Weekend Cooking: Beef Hor Fun

Beef hor fun is one of my favourite things to eat.

It is a stir-fried rice noodle dish with beef and vegetables and a thick gravy.

You can find it at zichar places in Singapore, where most of the dishes are of the stirfried stuff.

And sadly, something I can’t seem to find at restaurants here in the Bay Area. Instead I have to make do with what I can at home. It’s really quite different as at home it is hard to get the ‘wok hei’ or ‘breath of the wok’, that smoky flavour you get when food is cooked in a wok at scorchingly high heat.
So here is a very basic how-to, without any definite measurements. If you’d like something more specific, here’s a good one from 3 hungry tummies. 

As with much of Chinese cooking, it’s all about advance prep. You need to have everything chopped/sliced/ready to be tossed in the hot wok at the right moment.
Begin with rice noodles, preferably fresh and wide.

As you can see these aren’t fresh. Or wide. But one must make do.

If your rice noodles are fresh they can go in the (very hot) wok immediately with some soy sauce and sesame oil. You want to get some colour on those pale strands!

If it’s the dried kind like these are, they will need to be soaked in warm water for a while. Drain well then do as above. Dried noodles may need a bit longer on the hot stove.
Most beef hor funs that I’ve had usually use mustard greens. But I had some bok choy from the farmer’s market to use up. I prefer these anyway.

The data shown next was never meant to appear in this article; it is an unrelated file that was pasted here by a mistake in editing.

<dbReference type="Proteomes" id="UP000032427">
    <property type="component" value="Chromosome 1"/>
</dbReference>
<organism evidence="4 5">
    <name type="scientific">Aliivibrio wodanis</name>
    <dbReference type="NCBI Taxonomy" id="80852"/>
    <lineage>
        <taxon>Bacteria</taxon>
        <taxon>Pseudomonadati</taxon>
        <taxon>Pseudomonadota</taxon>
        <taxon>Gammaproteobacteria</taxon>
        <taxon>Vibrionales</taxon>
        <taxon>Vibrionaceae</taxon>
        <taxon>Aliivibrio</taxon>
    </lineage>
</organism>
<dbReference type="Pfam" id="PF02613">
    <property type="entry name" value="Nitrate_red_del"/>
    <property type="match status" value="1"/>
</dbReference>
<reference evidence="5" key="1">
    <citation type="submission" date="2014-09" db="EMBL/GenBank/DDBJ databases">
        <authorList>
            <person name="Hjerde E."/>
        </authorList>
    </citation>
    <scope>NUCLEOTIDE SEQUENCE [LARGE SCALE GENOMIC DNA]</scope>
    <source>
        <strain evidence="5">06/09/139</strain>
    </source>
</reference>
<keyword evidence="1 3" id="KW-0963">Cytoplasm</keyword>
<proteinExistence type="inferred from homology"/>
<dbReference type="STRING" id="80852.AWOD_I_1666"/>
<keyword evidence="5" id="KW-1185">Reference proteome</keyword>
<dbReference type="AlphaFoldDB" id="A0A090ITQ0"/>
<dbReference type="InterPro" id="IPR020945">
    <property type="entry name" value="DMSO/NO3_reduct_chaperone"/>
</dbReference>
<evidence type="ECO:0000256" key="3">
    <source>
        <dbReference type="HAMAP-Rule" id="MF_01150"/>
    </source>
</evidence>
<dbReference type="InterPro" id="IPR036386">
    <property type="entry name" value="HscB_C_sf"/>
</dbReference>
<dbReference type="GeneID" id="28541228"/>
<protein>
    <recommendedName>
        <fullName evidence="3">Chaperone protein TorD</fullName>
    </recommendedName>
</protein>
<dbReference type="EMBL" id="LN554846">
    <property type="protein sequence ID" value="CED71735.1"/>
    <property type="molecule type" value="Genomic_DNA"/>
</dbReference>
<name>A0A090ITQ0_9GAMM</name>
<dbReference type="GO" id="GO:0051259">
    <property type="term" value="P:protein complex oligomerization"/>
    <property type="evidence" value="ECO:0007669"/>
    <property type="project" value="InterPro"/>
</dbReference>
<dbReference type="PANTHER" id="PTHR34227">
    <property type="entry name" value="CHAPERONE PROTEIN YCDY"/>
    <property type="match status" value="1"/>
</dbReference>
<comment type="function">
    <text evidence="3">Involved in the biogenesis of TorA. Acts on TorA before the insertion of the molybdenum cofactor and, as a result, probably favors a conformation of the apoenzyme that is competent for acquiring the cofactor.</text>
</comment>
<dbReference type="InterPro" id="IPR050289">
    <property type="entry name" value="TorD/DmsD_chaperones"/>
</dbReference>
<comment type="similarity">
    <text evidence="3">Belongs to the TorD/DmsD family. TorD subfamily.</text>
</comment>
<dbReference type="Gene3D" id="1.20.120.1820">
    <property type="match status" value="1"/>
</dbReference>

Marinate thinly sliced beef at least half an hour in advance. I used a chuck steak and sliced it thinly while it was still somewhat frozen. Oyster sauce, soy sauce, white pepper, a little sesame oil and corn flour. I also added some Worcestershire sauce but mostly because I like to add that to beef dishes.

You’ll also need to finely slice some ginger, about four to five slices. I also chopped up four cloves of garlic and a small shallot. Also get an egg ready. Not necessary but it makes things even tastier.

Sear the beef using high heat until it’s about 60-70% cooked. Put it on a plate. You will add them back to the pot again later, so don’t worry about it not being completely cooked.

Get your wok hot again, stirfry the ginger, shallots then the garlic. Then I added the bok choy, adding a bit of stock (I only had chicken stock but beef stock would be great) to help it cook faster. Add more chicken stock bring to a boil, then turn off the heat and add a cornstarch solution (cornstarch with a bit of water stirred together) to help thicken the gravy. Drizzle in the egg and stir. Then add the beef.



Then spoon your gravy over your noodles and eat while hot. If you like, serve with some sliced green chili in soy sauce.


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  1. I don’t think I’ve ever heard of this but OMG does it sound good. I love everything in this. I *will* be giving this a try.


  2. There’s no way on earth to describe or even depict how good hor fun is. You just have to taste the way the bigness and flatness of it takes up the gravy, and also yes yes yes the smoky flavour from the high heat! I don’t have so much time for starchy foods, but it’s this and cheung fun that I genuinely have cravings for.


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